A Grande Americano

“A grande Americano,” the barista stopped to smirk, “for—”

“Don’t say it,” I snapped, plunging my hand into the tip jar on the corner of the counter in the coffee shop.

“—a grande Americano.”

I withdrew the dollar I had deposited there earlier.

“Worth it,” he proclaimed.

“A Grande Americano” was originally published by 50-Word Stories in 2014.

Train, Going Through a Tunnel

I have my earbuds in, so I don’t hear what the woman next to me on the train says the first time. Since she’s in the seat to my right, I tug on the cord connected to the headphone in the corresponding ear.

When she sees it pop out, she repeats herself. “Which Hitchcock movie is it where he cuts from the shot of the couple in a sleeper car to the shot of the train going through a tunnel?”

North by Northwest,” I answer. “We all laughed when we watched it in my film studies class back in college. Why?”

“While you were lost in thought, the conductor announced the train was about to go through a tunnel,” she reported.

With her dry delivery, the meaning of her remark isn’t obvious—on either a metaphorical or a literal level.

But then she slips her left hand onto my right thigh. “What are you thinking about, baby?”

“Oh,” I stall, turning toward the window. I pretend to stare at the Cascade Mountains. “Just the scenery,” I lie.

Because the truth is, I am thinking about another girl, on another train.


On that train, I pretended to stare at the Alps. When our train pulled into Interlaken, the Let’s Go guide open on my lap informed me, the view would be dominated by a mountain named the Jungfrau. At that moment, though, I was trying to avoid the sight of a different young girl.

With little more than Eurail Passes to get us onto trains and International Student Identity Cards to get us into hostels, she and I had been backpacking across Europe for a few weeks. If we had been telling the truth to each other just then, which we weren’t, we would have had to admit that we were a little tired of each other. Some of our romantic notions had been strained, especially the ones about romance. Staying at those hostels had had a lot to do with that, as we’d rush into our room with, say, the warmth of the bottle of burgundy we’d drank under the Eiffel Tower coursing through all the appropriate parts of our bodies—to find about a dozen other travellers strewn on the bunk beds, sharing a bottle of absinthe one of them had smuggled out of Prague. Then they’d take turns staggering to the communal restroom to throw up in the toilet, if we were lucky. Or in the shower, if we weren’t.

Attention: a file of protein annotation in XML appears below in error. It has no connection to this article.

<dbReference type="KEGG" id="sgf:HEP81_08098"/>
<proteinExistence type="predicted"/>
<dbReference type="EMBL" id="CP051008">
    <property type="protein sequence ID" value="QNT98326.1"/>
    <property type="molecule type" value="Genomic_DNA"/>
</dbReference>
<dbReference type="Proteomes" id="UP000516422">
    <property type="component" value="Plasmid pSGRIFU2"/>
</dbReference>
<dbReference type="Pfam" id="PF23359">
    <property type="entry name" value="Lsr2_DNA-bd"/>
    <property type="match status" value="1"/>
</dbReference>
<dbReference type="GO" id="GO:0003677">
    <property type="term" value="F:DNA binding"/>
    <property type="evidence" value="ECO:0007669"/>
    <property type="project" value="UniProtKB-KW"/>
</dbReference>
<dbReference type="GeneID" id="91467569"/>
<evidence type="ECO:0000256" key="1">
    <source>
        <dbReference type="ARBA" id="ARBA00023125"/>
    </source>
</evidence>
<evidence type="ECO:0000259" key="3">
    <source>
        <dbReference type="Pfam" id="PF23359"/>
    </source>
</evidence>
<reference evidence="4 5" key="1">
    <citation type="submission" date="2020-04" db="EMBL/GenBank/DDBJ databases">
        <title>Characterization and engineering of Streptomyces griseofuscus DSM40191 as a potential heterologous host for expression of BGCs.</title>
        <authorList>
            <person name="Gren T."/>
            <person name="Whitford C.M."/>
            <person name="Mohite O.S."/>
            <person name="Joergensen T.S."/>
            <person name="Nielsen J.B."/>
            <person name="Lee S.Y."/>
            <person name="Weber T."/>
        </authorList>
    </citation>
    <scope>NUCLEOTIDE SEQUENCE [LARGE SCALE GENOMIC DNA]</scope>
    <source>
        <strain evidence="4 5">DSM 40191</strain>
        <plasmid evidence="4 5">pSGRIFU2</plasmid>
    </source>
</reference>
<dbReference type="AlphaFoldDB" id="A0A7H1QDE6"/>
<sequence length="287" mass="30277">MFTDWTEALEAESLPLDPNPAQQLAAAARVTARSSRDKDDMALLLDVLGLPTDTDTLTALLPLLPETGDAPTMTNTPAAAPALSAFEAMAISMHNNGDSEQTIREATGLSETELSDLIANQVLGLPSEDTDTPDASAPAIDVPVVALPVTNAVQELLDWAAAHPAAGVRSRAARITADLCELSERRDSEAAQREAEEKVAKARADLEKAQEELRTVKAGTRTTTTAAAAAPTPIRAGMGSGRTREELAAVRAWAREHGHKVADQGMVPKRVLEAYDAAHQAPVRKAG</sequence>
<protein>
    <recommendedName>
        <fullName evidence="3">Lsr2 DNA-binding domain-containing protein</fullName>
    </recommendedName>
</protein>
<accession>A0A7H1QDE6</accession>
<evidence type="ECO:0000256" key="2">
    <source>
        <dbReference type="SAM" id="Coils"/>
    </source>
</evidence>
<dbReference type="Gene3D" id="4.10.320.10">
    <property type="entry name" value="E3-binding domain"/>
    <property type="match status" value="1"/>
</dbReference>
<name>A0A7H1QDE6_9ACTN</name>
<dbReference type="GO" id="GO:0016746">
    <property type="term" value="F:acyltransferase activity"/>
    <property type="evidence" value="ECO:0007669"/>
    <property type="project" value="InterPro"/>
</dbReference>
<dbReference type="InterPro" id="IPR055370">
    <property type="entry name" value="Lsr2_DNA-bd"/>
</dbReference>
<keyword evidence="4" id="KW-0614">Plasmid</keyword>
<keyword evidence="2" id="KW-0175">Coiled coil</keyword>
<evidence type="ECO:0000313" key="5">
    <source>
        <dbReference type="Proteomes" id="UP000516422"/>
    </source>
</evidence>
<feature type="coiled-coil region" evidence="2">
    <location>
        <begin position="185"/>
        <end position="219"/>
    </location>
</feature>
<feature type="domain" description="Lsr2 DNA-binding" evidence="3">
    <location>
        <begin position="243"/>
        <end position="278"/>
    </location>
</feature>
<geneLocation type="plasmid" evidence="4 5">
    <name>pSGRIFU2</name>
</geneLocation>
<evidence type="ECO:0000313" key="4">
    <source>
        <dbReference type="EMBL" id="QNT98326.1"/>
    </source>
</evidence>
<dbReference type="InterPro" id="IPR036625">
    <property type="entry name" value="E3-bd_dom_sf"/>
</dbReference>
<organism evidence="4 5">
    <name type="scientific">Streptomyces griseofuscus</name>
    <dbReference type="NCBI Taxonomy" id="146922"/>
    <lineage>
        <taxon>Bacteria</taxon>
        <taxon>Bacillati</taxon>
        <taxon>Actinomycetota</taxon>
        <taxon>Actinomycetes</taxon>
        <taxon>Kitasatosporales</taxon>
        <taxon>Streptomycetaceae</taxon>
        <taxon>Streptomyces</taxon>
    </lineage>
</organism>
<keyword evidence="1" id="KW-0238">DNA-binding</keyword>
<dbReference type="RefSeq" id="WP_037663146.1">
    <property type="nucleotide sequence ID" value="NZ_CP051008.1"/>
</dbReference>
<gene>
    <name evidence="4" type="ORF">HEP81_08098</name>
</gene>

Ah, Paris: The City of Love.

So often deprived of the privacy she and I needed to make love, this woman—who would later become my wife, then become my ex-wife—was starting to suggest other ways I could make my ardor apparent in public.

“What are you writing about?” she had asked as I had scribbled on the lined pages of my Moleskine notebook.

“Just the scenery,” I had replied. That time, I had been telling the truth. “I’m trying to learn the exact terms to describe the mountains from the guidebook—”

“You should be writing about me,” she interrupted, “about how the beauty of the Alps pales compared to mine.”

For a moment, I had just stared at her. Then I had ripped out the page of the notebook on which I had been attempting to describe the beauty of the Alps. Robotically, I had read aloud the words I wrote on the next: “The beauty of the Alps pales compared to—”

“Oh, forget it,” she had snapped.

That’s when I had turned to pretend to stare at the Alps. But, if I had been telling the truth to myself just then, which I wasn’t, I would have had to admit that I was feeling some of the same frustration as she was. So, when I noticed that our train was about to penetrate a tunnel, it just slipped out.

“There’s this Hitchcock movie—North by Northwest—where he cuts from a shot of a couple in a sleeper car to a shot of a train going through a tunnel.”

“Ah, Charlie,” she sighed, “my master of useless trivia.”

“It’s,” I stammered, “it’s just that I was thinking … it’s too bad we couldn’t … afford a sleeper car.”

“Hmm. Maybe that trivia isn’t so useless.” She stared at me, expectantly.

When I didn’t respond, she leaned close. “This is the moment,” she whispered, “you’re supposed to suggest that, when we enter the darkness of the tunnel, we could sneak into the restroom together and … make your train go through my tunnel.”